• book scan - shows how book did in $
5 Tips
  1. Social networking - publishers interested in social networking to reach readers. Get online and start your platform now. However, if you are not writing, you are online too much.
  2. Voice - Voice is not enough in a story. You must HAVE a story.
  3. Strengths - better to do what you do well than what you THINK you do well
  4. Take control of career. It is ok to follow up with submissions after reasonable amount of time. usually 3 months.
  5. don't complain - especially online. If i see something negative about someone, I wont take it
Goofs
  1. don't write to trends. write what you are passionate about
  2. dont change the age of your character to fit the market.
  3. don't be afraid to talk to your agent.
  4. take control of career
E.B. White quote: I wake up with the desire to improve the world or enjoy the world, this makes it hard to plan my day.

Richard Peck - Golden kite lunch

Sat next to Marietta from Nancy Galt agency. She was hilarious. I highly recommend her as an agent. down to earth and passionate. she is looking for all kids books especially if they have passion.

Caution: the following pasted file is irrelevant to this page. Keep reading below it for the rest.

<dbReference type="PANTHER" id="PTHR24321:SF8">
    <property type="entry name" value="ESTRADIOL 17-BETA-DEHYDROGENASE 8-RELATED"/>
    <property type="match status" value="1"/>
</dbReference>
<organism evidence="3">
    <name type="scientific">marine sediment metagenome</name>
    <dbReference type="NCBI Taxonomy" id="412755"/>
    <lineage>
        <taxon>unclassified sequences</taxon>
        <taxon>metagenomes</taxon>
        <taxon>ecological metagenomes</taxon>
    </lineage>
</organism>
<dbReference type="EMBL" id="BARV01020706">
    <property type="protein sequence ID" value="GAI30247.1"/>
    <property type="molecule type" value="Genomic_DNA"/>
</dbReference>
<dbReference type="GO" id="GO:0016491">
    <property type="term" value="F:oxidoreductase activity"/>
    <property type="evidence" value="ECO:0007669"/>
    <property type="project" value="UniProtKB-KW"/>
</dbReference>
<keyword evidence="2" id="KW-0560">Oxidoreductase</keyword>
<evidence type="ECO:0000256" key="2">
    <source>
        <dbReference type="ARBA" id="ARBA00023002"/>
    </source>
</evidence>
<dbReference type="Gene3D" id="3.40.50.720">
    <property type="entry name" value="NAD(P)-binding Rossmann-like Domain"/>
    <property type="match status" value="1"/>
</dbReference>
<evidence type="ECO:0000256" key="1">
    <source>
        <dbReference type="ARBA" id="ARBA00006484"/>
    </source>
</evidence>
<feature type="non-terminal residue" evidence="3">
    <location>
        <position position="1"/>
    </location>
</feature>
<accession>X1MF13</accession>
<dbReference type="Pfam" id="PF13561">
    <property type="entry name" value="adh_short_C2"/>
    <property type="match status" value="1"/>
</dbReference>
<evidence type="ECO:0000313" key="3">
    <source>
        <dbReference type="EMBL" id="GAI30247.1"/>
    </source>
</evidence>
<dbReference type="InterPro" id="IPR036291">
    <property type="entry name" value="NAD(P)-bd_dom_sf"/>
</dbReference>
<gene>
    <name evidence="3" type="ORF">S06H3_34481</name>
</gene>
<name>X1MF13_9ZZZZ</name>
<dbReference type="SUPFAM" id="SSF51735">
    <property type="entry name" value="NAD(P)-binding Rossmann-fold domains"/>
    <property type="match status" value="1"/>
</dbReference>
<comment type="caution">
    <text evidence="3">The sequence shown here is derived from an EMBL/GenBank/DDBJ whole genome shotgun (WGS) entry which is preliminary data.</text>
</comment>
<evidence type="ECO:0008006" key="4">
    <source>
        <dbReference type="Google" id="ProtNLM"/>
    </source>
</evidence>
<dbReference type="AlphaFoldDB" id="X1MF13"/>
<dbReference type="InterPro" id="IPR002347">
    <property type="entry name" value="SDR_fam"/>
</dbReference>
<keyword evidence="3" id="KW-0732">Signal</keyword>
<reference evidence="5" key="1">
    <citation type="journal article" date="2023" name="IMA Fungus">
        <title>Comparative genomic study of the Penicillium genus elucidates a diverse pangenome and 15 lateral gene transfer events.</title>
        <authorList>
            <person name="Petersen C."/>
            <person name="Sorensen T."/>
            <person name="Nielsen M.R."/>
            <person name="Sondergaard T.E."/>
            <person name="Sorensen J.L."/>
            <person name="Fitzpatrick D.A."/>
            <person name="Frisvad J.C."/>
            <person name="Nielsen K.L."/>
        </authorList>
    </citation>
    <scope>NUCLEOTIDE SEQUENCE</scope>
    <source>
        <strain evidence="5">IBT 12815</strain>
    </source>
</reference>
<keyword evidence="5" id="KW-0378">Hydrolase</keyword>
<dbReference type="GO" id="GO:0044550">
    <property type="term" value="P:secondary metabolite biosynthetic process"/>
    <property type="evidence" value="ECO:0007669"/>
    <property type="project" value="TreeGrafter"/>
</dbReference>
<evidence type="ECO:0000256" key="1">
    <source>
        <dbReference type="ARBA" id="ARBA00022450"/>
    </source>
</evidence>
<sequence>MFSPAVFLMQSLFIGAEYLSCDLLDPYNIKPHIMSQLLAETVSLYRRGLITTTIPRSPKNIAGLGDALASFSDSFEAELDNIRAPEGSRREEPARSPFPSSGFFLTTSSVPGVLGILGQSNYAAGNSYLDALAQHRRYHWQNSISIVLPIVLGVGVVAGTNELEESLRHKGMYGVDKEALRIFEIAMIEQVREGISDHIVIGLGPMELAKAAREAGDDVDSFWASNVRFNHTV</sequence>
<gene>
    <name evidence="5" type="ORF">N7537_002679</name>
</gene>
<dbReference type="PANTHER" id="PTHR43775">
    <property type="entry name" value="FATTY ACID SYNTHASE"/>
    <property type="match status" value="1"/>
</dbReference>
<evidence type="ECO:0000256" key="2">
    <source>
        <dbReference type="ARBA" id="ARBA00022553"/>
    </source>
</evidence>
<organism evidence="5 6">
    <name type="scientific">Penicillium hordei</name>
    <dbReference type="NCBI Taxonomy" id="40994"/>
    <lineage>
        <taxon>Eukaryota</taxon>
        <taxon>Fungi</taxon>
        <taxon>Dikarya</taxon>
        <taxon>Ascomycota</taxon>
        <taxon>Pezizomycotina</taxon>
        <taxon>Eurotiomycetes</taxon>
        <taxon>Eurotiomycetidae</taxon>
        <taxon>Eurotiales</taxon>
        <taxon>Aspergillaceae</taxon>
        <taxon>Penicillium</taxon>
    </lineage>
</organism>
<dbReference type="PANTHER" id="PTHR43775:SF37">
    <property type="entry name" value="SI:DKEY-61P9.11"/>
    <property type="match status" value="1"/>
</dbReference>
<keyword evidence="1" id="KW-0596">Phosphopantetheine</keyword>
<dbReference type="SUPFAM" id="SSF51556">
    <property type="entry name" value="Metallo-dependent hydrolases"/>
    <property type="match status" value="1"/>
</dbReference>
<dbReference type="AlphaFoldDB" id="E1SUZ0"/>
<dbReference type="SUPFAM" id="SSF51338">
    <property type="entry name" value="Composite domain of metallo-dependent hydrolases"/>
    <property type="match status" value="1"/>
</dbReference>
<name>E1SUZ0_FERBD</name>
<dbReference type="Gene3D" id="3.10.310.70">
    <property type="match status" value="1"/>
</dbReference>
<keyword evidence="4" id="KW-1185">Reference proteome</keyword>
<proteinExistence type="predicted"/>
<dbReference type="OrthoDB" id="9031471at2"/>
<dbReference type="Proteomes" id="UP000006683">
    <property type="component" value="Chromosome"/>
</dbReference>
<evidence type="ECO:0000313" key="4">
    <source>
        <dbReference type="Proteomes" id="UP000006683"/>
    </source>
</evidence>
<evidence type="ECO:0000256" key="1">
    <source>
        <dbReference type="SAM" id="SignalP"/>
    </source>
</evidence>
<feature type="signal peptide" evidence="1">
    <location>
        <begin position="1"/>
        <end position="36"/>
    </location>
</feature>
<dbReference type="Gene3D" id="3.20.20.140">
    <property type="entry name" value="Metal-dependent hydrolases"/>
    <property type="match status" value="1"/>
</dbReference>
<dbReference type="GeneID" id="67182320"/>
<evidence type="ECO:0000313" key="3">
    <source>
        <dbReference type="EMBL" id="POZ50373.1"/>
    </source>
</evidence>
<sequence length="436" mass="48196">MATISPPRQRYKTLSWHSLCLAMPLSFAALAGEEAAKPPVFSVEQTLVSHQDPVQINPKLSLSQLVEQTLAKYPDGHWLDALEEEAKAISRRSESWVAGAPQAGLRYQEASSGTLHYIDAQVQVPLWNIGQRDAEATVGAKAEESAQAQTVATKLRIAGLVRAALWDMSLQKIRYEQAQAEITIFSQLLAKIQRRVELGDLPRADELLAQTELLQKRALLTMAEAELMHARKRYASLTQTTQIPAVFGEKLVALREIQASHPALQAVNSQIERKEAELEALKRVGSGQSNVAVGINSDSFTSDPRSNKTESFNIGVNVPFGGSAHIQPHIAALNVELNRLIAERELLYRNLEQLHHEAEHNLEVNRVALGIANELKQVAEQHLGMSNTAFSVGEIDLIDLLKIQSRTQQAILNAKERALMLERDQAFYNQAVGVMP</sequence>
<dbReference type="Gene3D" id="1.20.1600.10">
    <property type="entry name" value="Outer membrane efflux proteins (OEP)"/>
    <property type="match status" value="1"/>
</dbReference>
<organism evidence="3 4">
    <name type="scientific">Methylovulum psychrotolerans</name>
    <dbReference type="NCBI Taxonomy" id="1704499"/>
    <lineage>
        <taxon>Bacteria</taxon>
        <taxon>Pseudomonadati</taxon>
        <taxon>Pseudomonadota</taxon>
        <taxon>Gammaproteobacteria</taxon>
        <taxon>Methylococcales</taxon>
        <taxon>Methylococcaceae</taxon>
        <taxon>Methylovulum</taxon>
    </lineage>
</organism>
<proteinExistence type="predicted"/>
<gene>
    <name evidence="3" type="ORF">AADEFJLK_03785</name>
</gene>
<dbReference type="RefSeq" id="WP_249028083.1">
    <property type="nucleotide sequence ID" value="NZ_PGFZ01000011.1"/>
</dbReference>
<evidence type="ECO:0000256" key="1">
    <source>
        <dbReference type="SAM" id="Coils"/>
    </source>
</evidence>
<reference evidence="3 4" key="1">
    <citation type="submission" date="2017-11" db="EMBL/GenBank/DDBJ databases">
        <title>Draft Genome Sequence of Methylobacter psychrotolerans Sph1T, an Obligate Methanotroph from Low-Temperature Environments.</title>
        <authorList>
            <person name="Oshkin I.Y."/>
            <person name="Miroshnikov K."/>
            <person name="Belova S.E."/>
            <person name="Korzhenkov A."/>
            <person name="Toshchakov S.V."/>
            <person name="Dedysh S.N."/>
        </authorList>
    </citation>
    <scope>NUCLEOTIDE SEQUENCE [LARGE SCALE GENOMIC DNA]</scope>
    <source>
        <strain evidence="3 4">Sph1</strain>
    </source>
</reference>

• Don't be afraid to take risks, we can not be fired, we are already unemployed.
  • Kids create their own secret worlds the minute parents turn their backs, why not give them books.
  • stories are roadmaps to show the illiterates out of town
  • we are getting older, but somehow our readers stay the same age.
  • all stories turn on an epiphany - when everything changes and you know you can't go back.
  • You wonder if there is a boy down the hole if you can safe him. Can the story help? That is what we do, that is who we are.
Frank Portman - King Dork
(panel with his agent Steven Malk and editor Krista Marino/RH)

  • He was a musician.
  • Steven Malk heard him play and thought his songs were funny.
  • His song titles include: Even Hitler has a girlfriend, King Dork etc
  • Steven approached him about writing a book and invited Krista to hear him play.
  • he wrote 30 pages of king dork and Steven sold it to Random House
  • he is brilliant at marketing.
  • Humiliation is key in promotion
  • use all your contacts
  • build relationships
  • market your own books/be creative
  • figure out who would like your work
  • always be nice, friendly and approachable
Main points:
  • take from everywhere in your life
  • read a ton of books
  • market your books hard
  • find editor that gets you and your voice - they need to love it.
  • put in time and beat the streets
  • blog!!!
  • use your connections
  • remember the process is collaborative - don't be afraid to revise